Much of Nairobi’s risk will be determined by the choice of its reward, and thus the length of its mission. al-Shabaab stands no chance of repulsing a coordinated air-and-ground assault, so the smart move is to melt away and dodge Kenya’s assault (the group vacated Qoqani and Afmadow). Besieged areas would be re-infiltrated at a later date, jeopardizing a reentry but keeping the group’s units alive. Kenya would presumably like to clear a path into Kismayo and allow the TFG to take over, but the possibility of guerrilla warfare may demand that Kenya maintain a presence inside the country, whether on the ground or in the air.

One reason al-Shabaab withdrew from Mogadishu was to reinforce its southern territory, suggesting that it anticipated an eventual attack. A desperate fight awaits its enemies.

As dangerous as intervention is, Kenya’s strategy could flip either way depending on its actions. al-Shabaab has already raised the anti-Christian, anti-imperialist battle-cry, except Kenya isn’t despised like arch-enemy Ethiopia. Nairobi has also assisted countless Somali refugees, providing a base of goodwill to stand on, and seizing territory will open humanitarian corridors into the south. So long as Kenya avoids flagrant civilian casualties, al-Shabaab may be lucky to see a small boost in recruits. The situation is a marked improvement from Ethiopia’s last campaign, when a mass of armor launched a doomed occupation across the country. While TFG and Kenyan forces will need time to clear Somalia’s south, Nairobi has no reason to get involved in Mogadishu.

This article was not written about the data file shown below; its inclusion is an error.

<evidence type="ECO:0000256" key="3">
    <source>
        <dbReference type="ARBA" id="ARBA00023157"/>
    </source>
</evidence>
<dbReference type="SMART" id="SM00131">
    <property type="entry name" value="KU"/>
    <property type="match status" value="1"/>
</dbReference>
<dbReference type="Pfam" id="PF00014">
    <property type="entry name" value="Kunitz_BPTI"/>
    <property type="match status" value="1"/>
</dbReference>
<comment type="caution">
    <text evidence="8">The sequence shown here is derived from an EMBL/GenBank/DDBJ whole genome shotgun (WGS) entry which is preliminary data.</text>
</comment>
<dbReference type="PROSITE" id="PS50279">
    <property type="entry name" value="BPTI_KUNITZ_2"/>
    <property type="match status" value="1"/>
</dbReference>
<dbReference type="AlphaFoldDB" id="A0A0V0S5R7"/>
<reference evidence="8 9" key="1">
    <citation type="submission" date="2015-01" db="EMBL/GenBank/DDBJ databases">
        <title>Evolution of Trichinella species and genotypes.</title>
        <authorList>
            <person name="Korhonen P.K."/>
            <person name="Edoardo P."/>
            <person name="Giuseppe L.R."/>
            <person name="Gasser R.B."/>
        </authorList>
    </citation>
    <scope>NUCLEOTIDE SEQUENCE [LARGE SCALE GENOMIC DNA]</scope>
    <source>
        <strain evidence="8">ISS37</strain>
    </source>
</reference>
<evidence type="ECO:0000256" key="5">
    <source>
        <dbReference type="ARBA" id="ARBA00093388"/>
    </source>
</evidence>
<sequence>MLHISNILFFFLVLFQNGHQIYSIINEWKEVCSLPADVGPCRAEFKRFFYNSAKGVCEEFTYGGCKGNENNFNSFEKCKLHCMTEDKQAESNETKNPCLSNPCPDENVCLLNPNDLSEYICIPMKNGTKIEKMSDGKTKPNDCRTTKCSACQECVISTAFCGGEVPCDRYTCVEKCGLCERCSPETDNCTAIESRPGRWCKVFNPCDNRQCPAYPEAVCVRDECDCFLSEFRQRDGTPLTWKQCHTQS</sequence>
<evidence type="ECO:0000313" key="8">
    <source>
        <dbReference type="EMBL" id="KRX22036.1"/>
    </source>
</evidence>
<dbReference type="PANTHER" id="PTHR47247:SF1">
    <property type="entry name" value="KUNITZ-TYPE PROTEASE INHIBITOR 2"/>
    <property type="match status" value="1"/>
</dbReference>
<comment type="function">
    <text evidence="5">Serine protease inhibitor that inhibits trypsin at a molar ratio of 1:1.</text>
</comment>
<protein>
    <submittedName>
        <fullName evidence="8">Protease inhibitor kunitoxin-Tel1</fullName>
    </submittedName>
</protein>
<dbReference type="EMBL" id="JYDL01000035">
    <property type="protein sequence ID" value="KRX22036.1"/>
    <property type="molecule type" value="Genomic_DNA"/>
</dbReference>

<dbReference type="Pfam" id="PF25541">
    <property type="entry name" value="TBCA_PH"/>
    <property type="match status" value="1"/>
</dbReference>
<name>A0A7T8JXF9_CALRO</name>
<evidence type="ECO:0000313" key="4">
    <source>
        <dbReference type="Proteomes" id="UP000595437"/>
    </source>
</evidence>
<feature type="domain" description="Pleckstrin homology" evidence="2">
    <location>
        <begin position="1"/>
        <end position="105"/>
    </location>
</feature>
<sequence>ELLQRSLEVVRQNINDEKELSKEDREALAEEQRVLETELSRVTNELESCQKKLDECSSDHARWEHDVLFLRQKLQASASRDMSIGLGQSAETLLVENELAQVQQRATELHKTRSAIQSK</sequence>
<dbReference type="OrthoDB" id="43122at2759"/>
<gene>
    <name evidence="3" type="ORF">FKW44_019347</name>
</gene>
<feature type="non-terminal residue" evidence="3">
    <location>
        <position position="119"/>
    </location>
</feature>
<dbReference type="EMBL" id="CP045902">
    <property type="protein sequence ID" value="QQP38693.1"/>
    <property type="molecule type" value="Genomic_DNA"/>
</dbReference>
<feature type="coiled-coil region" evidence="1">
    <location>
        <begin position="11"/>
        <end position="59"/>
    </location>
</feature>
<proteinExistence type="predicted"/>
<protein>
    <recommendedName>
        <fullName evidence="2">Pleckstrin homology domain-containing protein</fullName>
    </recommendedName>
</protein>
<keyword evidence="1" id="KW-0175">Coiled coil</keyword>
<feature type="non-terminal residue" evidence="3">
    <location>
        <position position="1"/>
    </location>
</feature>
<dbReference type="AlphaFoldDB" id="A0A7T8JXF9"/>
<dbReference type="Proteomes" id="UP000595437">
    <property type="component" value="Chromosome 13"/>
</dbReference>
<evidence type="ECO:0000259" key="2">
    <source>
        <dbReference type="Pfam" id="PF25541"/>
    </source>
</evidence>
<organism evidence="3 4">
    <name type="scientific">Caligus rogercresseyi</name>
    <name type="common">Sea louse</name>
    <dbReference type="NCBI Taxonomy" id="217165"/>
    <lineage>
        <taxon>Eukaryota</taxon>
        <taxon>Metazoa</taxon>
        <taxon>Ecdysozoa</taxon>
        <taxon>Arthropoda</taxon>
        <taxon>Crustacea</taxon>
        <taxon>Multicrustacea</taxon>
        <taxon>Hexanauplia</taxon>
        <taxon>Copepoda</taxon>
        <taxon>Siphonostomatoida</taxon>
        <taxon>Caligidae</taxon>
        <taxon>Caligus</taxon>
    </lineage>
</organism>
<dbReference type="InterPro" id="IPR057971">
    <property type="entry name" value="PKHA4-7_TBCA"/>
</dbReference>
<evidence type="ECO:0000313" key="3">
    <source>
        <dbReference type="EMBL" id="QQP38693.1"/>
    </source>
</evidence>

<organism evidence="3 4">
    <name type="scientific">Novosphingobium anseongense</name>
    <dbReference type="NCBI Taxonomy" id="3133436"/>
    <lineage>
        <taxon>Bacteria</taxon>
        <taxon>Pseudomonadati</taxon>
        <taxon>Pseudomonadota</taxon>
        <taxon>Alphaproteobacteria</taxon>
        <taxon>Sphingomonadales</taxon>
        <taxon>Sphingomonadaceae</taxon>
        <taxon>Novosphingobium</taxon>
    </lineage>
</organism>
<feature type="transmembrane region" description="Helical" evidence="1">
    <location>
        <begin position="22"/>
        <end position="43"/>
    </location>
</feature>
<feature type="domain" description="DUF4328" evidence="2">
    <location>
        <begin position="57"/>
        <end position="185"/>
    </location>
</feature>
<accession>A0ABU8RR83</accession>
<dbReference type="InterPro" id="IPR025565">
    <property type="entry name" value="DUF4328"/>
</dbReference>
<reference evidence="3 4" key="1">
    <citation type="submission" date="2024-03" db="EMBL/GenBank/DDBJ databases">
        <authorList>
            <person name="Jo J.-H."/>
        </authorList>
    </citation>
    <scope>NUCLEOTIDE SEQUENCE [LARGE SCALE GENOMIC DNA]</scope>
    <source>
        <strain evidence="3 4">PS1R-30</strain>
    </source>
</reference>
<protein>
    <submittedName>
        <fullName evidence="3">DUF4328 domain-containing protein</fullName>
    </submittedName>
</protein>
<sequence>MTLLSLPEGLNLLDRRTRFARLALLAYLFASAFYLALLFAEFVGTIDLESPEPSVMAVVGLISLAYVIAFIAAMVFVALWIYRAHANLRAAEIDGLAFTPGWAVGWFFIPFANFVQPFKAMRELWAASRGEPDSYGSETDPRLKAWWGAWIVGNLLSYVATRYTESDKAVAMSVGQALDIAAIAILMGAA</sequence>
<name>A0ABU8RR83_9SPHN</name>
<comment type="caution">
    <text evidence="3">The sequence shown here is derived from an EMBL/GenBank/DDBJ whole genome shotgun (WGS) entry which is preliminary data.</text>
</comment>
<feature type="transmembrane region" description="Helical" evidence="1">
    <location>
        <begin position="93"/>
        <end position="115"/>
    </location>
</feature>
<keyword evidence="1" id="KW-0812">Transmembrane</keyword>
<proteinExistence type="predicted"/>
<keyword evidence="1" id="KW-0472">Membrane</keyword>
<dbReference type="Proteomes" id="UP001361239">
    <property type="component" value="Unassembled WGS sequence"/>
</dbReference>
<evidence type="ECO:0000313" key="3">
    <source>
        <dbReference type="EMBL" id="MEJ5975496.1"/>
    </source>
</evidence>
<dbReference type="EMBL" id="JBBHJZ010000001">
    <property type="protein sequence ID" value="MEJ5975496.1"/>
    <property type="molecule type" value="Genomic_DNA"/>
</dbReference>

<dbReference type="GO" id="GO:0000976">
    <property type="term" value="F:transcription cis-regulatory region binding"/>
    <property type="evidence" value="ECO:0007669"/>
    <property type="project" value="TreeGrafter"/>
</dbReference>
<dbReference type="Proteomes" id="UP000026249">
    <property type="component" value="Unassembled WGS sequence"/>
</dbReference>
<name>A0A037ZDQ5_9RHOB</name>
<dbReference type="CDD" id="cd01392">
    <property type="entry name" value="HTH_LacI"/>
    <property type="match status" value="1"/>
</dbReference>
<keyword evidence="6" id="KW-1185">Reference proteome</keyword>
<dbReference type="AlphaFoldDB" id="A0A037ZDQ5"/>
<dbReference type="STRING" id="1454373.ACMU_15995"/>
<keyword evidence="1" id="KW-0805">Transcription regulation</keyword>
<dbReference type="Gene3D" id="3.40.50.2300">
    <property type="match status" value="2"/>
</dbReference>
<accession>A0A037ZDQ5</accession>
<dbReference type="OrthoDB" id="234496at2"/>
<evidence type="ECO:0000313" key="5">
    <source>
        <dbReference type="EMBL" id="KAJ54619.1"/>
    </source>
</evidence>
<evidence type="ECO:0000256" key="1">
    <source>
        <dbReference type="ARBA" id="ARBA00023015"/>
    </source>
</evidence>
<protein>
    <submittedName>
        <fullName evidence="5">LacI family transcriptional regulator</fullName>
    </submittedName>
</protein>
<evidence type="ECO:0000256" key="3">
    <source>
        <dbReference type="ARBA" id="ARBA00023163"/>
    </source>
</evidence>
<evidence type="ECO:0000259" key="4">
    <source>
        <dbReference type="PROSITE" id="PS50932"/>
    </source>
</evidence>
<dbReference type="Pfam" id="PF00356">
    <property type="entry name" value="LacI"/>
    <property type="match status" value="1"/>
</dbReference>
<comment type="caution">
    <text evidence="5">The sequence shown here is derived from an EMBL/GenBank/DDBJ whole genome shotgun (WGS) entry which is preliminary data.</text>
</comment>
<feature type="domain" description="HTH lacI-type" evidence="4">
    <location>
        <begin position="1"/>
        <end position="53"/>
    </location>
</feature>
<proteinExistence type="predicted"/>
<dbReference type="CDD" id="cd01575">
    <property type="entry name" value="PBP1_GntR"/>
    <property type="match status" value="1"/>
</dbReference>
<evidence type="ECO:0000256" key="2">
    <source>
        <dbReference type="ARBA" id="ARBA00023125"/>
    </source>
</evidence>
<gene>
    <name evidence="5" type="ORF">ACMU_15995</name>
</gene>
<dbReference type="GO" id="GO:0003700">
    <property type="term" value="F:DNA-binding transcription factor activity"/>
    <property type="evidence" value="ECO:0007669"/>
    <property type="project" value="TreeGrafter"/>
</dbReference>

This isn’t to say that Kenya’s mission can’t go wrong - and external attack poses its own threat - but enough “laws” of war are being followed to provide a semblance of optimism in Somalia.


  1. Lets follow the bouncing ball.
    How far is is from Iraq to Kuwait?
    How far is it from Kuwait to the AFRI/COM region?

  2. Some 6,000 miles, give or take a few hundred. Kenya's mission could be unfolding under worse conditions, but Africa's militarization is heating up. I don't think the U.S. is moving from one theater to another, so much as opening another.

  3. The 40,000 troops in Iraq will not be coming home.
    Rotated yes, but they will be sent some where.
    If they draw down in Afghanistan, those troops will also be "rotated".

    It is after all the long war.
    An endless war without borders or continents.